Baltimore Orioles spend the summer in Decorah. They eat nectar, a wide variety of invertebrates, and fresh fruit. During the summer, their diet includes beetles, crickets, grasshoppers, moths, spiders, snails, caterpillars, webworms, gallworms, raspberries, mulberries, blackberries, and cherries. Although Baltimore Orioles don’t have to cope with ice and snow, they add more fruit and nectar to their diets in the spring and fall to help fuel migration.
Female Orioles weave their remarkable hanging nests from grass, strips of grapevine bark, wool, hair, and artificial fibers like twine and fishing line. They nest near N2B and the Decorah North nest, and we’ve seen them stealing nest materials from Decorah North! The nests are usually 3 to 4 inches deep, with a small opening on top and a bulging bottom chamber for eggs. Orioles lay three to seven eggs per clutch and produce one brood per year. They incubate eggs for 11-14 days and young stay in the nest for 11-14 days before fledging. To learn more, visit Cornell’s website.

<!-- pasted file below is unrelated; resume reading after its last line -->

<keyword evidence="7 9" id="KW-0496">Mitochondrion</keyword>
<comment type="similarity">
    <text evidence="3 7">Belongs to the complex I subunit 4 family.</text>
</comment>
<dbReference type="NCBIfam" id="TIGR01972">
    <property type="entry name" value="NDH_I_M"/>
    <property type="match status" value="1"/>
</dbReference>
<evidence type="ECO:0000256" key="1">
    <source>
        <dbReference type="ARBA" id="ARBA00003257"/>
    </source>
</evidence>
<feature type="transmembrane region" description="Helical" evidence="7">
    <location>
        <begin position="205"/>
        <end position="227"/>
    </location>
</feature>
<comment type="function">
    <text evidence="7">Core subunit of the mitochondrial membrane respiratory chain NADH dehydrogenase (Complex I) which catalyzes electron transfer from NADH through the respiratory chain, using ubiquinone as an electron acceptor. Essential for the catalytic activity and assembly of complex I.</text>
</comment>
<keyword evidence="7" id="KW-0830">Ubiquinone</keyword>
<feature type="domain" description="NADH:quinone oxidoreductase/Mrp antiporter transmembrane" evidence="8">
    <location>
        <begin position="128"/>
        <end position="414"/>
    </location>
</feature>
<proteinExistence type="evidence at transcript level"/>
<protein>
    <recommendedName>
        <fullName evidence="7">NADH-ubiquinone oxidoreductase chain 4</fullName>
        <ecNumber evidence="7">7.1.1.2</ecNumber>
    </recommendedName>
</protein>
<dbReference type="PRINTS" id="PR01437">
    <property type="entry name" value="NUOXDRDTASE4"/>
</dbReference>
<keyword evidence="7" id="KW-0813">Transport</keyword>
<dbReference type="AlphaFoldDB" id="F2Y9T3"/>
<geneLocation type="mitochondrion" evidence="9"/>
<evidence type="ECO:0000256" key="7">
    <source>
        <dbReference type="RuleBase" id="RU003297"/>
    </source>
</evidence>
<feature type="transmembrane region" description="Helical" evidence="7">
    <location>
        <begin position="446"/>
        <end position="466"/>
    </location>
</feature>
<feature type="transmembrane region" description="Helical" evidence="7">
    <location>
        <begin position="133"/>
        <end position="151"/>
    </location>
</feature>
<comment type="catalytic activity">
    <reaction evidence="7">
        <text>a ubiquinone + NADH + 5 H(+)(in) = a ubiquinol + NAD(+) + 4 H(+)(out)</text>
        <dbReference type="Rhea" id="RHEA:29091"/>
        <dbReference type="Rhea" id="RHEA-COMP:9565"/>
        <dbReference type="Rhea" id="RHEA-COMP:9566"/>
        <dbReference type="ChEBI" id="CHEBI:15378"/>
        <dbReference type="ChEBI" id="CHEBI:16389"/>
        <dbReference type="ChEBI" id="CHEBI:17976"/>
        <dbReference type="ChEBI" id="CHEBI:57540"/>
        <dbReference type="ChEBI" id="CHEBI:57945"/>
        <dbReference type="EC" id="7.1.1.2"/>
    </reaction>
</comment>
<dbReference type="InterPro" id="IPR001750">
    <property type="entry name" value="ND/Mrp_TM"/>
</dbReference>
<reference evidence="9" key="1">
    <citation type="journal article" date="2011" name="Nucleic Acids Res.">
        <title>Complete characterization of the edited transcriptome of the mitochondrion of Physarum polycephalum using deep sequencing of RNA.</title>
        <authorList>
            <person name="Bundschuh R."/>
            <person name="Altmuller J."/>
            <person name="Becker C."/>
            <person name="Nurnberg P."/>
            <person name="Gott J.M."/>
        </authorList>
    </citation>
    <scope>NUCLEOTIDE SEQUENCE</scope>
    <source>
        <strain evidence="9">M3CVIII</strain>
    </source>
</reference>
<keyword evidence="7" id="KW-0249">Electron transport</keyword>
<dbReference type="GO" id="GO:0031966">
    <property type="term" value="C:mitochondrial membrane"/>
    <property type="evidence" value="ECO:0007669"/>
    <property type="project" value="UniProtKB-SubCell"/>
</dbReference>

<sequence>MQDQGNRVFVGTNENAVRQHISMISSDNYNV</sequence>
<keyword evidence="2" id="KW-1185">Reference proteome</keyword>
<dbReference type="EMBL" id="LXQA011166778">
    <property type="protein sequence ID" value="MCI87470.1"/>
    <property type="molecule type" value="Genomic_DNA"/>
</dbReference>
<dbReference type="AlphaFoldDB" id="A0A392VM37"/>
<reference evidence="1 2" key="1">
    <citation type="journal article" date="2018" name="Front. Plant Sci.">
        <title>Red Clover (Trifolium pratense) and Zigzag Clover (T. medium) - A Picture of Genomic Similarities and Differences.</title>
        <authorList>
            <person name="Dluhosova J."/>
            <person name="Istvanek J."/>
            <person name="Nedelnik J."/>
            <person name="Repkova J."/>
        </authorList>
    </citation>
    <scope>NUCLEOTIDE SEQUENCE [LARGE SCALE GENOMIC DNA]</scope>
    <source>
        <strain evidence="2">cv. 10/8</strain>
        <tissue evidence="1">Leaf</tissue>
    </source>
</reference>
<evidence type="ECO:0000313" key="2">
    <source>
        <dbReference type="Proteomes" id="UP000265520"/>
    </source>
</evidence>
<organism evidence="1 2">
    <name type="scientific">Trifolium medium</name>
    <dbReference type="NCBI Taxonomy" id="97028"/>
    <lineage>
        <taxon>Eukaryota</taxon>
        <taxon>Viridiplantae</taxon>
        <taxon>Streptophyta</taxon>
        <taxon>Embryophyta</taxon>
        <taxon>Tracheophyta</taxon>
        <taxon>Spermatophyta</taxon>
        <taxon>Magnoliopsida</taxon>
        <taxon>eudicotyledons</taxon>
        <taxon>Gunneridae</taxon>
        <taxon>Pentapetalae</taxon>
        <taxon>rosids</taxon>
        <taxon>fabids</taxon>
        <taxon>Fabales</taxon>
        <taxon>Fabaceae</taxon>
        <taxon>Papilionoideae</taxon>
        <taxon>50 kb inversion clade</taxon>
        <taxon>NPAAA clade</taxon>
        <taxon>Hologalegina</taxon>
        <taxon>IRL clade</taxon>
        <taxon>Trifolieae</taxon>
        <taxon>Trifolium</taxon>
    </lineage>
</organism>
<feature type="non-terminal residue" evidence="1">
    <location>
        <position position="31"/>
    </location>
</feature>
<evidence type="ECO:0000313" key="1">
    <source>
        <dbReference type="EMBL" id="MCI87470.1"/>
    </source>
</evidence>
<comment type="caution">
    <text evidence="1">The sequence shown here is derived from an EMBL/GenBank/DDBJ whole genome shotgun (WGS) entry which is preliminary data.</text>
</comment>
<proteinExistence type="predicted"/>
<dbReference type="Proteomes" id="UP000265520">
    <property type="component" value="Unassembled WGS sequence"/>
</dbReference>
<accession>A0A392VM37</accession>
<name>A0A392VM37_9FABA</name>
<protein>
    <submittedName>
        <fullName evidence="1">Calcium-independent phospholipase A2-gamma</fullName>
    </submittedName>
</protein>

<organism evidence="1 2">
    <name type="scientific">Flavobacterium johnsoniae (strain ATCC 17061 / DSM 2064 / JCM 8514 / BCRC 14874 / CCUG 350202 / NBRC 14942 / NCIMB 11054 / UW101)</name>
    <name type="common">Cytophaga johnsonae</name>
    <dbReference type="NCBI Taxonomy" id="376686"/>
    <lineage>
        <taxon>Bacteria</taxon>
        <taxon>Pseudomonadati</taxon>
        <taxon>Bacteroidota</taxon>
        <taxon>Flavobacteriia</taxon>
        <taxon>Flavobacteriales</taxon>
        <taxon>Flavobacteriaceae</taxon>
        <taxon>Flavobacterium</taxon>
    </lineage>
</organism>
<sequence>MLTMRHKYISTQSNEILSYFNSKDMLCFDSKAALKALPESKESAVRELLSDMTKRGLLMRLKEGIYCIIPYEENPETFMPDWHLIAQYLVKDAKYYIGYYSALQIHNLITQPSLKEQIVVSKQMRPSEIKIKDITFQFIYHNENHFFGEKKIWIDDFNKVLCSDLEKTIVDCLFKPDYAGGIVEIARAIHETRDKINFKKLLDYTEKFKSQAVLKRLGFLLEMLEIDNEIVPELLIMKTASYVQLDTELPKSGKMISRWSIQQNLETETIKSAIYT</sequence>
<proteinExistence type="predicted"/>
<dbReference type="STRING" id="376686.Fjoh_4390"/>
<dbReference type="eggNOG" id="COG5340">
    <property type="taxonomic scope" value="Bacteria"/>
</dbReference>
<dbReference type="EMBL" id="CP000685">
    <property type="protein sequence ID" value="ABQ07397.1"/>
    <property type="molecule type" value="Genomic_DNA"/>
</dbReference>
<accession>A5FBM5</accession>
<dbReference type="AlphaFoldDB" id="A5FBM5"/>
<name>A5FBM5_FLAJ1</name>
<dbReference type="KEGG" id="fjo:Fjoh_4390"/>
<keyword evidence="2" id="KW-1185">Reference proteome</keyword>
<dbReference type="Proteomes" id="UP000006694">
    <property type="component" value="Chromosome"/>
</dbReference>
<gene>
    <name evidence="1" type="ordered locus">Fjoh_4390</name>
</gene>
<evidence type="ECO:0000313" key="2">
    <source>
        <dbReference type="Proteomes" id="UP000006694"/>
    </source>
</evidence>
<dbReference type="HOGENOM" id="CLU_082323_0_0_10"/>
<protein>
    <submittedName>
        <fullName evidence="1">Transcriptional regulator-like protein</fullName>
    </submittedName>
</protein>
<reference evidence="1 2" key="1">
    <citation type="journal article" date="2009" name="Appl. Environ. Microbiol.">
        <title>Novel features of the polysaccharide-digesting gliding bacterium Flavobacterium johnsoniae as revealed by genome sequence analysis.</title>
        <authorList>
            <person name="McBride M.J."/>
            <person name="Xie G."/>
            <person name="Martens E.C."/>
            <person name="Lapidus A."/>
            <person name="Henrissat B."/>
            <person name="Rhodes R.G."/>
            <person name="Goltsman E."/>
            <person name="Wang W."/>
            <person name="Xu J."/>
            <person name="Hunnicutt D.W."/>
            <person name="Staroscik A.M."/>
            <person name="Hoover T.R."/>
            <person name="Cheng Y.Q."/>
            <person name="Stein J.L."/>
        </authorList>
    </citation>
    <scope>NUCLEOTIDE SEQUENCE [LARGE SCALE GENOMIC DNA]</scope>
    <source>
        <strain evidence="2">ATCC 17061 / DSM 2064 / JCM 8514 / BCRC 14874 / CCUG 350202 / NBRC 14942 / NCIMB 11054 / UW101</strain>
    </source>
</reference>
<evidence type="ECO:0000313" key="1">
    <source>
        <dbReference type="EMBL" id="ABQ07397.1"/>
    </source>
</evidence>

Video: Baltimore Oriole at Decorah North